Are you confused by whether you should or should not be eating whole grains? Let’s talk about the misconceptions surrounding them with nutrition Expert Kaleigh McMordie.
Somewhere along the way, whole grains got a bad reputation. It’s unfortunate because whole grains have a number of health benefits and are delicious! With so many more types of grains out there than just wheat and oatmeal, I’m here to tell you a little bit about these nutritional superstars that are out there just waiting to shine!
What are whole grains, exactly?
Whole grains are kernels or seeds of their plants that contain all three of their edible components: the bran (outer skin), the germ (the embryo), and the endosperm (the middle and largest part of the grain). When grains are refined, the germ and bran are usually removed. This strips the grain of nutrients because the germ and bran contain most of the fiber, protein, vitamins and minerals. Whole grains use all three portions of the grain, meaning you get all of the healthy benefits.
So what kinds of grains are whole grains?
With so many whole grains out there, the more popular ones lately are quinoa, brown rice, and oats. But there are many more, including:
- Wheat berries
- Wild rice
- Corn kernels
Corn kernels? Yep. Dried corn kernels are considered a whole grain, which means popcorn and cornmeal (hola, tortillas!) are good sources of whole grains. See? Whole grains are delicious!
What are the benefits of including whole grains in your diet?
Besides being tasty, whole grains contain protein, fiber, B-vitamins, magnesium, iron, copper, and vitamin E. They also contain phytochemicals, the same disease-fighting compounds found in other “superfoods” like blueberries, pomegranate, and green tea. Studies show that eating just 3 servings of whole grains a day can lower the risk of coronary heart disease, cancer stroke, and diabetes, and help with weight control.
So why are grains being avoided? Let’s review some of the most common reasons:
The most common misconception is that grains will cause weight gain. Grains have a bad rep in part because their refined counterparts show up in many highly processed foods such as white bread and snack foods. In addition to having nutrients and other healthy components removed when grains are refined, many processed foods also have more added refined sugar and not-so-healthy fats, which are the more likely culprits for weight gain.
In fact, studies have actually shown eating whole grains can help with better weight control. The key is eating minimally processed whole grains as close to their natural form as possible. And remember, even though a packaged food item is “made with whole grains” doesn’t necessarily mean it is better for you. Eating too much of anything, even healthy foods, can cause weight gain.
There is limited evidence to suggest whole grains cause inflammation. In fact, most studies point to the fact that whole grains actually reduce your body’s systemic inflammation and can increase the “good bacteria” in your gut that can help fight inflammation.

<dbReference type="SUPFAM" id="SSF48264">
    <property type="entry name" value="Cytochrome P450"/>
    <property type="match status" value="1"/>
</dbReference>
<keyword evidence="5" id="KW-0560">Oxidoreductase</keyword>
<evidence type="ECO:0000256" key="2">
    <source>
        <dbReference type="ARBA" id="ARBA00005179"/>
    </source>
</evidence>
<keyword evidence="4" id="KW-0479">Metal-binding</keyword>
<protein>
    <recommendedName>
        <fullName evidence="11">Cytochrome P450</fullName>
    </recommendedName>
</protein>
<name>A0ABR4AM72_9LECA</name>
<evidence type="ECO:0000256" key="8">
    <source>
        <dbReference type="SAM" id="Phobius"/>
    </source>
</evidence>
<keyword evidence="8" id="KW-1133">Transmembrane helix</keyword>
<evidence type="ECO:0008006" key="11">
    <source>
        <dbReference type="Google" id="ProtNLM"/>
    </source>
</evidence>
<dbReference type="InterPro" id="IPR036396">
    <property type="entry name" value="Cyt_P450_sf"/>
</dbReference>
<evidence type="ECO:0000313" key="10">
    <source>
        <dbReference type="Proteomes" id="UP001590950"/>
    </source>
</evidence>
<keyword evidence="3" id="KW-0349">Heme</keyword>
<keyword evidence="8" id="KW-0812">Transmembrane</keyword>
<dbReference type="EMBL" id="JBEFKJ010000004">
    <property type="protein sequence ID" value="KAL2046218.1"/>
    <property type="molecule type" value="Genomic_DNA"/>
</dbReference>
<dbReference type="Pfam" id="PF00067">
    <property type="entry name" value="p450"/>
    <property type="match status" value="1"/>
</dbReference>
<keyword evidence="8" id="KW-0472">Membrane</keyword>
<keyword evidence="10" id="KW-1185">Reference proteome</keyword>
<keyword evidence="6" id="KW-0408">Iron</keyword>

Will whole grains spike your blood sugar? Again, no. Since whole grains have protein and fiber, they are more complex and take longer to digest, providing a slow and steady release of energy. Most whole grains have a glycemic index (GI) of roughly 25-45. Refined grains, on the other hand, contain easily digested carbohydrates which will cause blood sugar spikes.
Is whole wheat genetically modified? Nope. GMO wheat is not commercially available in the US. You can thank your farmers for that.
With the gluten-free craze, you may be wondering if grains contain gluten. Most whole grains are naturally gluten-free, with the exception of wheat, rye, and barley. Unless you have a medical reason to steer clear of gluten such as celiac disease, whole grains can be part of your diet. Oats are also OK as long as the package says ‘gluten-free’.
Now that you know why whole grains can be part of your life, here are a few ideas to get more in your diet:
- Start the day with a cup of cooked oatmeal or whole grain cereal.
- Add quinoa or wheat berries to your salad, and snack on popcorn.
- Use whole wheat bread instead of white.
- Buy whole wheat pasta instead of regular
- Swap flour tortillas for corn tortillas.
- Try substituting half or the all-purpose flour for whole wheat flour in recipes.
- Use quinoa, rice, or oats in meatballs and meatloaf.
- Adding wild rice or barley to soups.
- Try a new grain in recipes like tabbouleh, risotto, or granola.
For more information, visit wholegrainscouncil.org.
Adapted from the original article.
Kaleigh McMordie, MCN, RDN is a Texas-based Registered Dietitian and food enthusiast who shares delicious recipes for those who seek a healthy, vibrant life. By focusing on nourishment without giving up the joy of good food, Kaleigh helps others attain a balanced, wholesome approach to life that brings people together. Learn more about Kaleigh and visit her at Lively Table.